Coming after the feasts of Christ, this feast completes them, concentrating them in one object which is materially Jesus’ Heart of flesh, and formally the unbounded charity symbolised by this Heart. This solemnity therefore does not relate to a particular mystery of the Saviour’s life, but embraces them all; indeed the devotion to the Sacred Heart celebrates all the favours we have received from divine charity during the year, and all the marvellous things that Jesus has done for us It is the feast of the love of God for men, a love which has made Jesus come down on earth for all by His Incarnation (Epistle), which has raised Him on the Cross for the Redemption of all and which brings Him down every day on our altars by transubstantiation, in order to make us benefit by the merits of His death on Calvary.
These three mysteries, which manifest to us the divine charity in a more special way, sum up the spirit of the feast of the Sacred Heart. It is ” His love which forced Him to put on a mortal body”.
It is His love which willed that the Sacred Heart should be pierced on the cross in order that from the wound should flow a spring we might draw from joyfully, whose water cleanses us from our sins in baptism and whose blood nourishes bur souls in the Eucharist. And as the Eucharist is the continuation of the Incarnation and the sacrifice of Calvary, Jesus asked that the feast should be placed immediately after the Octave of Corpus Christi.
As these manifestations of Christ’s love only show the more the ingratitude of men who only answer by coldness and indifference this solemnity has a character of reparation (Collect) demanded of us by the wounded Heart of Jesus and by His immolation in the Crib, on the Cross and on the Altar.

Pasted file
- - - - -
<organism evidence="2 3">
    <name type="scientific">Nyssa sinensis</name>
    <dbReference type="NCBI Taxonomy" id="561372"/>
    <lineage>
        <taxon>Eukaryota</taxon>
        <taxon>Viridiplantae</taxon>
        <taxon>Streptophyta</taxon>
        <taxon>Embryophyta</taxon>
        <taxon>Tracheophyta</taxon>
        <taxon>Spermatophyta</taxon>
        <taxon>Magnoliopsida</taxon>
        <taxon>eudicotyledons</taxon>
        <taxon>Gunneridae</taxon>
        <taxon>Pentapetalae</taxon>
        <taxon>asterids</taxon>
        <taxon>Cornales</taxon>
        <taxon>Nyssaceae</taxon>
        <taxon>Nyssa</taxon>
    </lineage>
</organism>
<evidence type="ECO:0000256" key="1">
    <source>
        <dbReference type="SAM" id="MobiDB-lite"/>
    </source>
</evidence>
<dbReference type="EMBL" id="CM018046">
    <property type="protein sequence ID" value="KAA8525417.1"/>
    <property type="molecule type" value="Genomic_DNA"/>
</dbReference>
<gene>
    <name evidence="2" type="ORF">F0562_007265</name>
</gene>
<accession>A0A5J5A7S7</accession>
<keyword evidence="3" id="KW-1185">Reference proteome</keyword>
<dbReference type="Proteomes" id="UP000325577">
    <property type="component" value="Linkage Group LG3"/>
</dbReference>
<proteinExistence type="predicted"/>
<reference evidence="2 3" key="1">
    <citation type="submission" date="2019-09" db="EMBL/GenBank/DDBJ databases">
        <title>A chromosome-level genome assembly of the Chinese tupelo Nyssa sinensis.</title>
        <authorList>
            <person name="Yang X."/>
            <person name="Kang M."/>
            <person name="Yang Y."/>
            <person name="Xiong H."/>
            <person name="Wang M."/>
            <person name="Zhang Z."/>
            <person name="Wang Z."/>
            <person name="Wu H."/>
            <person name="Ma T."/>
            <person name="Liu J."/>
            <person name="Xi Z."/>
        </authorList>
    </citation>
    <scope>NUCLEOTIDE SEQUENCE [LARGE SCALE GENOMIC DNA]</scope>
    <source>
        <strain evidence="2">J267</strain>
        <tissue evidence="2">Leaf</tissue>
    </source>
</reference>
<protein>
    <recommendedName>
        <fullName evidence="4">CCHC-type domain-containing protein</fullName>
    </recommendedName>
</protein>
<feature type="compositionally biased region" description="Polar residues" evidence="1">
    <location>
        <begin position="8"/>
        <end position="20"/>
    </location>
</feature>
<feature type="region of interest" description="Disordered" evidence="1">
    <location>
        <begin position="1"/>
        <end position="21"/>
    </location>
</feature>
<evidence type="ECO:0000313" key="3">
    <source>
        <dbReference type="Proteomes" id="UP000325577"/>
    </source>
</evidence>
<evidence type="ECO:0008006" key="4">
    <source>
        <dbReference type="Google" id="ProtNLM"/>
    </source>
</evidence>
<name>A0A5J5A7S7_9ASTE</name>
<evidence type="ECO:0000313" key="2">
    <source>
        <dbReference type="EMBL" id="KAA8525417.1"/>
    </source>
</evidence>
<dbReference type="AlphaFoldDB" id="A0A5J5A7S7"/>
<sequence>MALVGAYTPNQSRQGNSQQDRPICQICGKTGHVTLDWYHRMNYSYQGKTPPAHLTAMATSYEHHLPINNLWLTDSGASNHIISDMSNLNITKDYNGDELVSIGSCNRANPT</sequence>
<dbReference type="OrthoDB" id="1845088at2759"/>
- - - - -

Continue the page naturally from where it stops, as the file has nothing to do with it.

Let us learn from the Heart of Jesus, whose gentle and humble love turns no one away, and in it we shall find rest for our souls.
(from ‘Saint Andrew Daily Missal’j
Consecration of the Family to the Sacred Heart of Jesus
Sacred Heart of Jesus, You made clear to Saint Margaret Mary Your desire of being King in Christian families. We today wish to proclaim Your most complete kingly dominion over our own family. We want to live in the future with Your life. We want to cause to flourish in our midst those virtues to which You have promised peace here below. We want to banish far from us the spirit of the world which You have cursed. You shall be King over our minds in the simplicity of our faith, and over our hearts by the wholehearted love with which they shall burn for You, the flame of which we will keep alive by the frequent reception of Your divine Eucharist. Be so kind, O divine Heart, as to preside over our assemblings, to bless our enterprises, both spiritual and temporal, to dispel our cares, to sanctify our joys, and to alleviate our sufferings. If ever one or other of us should have the misfortune to afflict You, remind him, O Heart of Jesus, that You are good and merciful to the penitent sinner. And when the hour of separation strikes, when death shall come to cast mourning into our midst, we will all, both those who go and those who stay, be submissive to Your eternal decrees. We shall console ourselves with the thought that a day will come when the entire family, reunited in heaven, can sing forever Your glories and Your mercies. May the Immaculate Heart of Mary and the glorious patriarch Saint Joseph present this consecration to You, and keep it in our minds all the days of our life. All glory to the Heart of Jesus, our King and our Father!
(Indulgenced May 19, 1908.)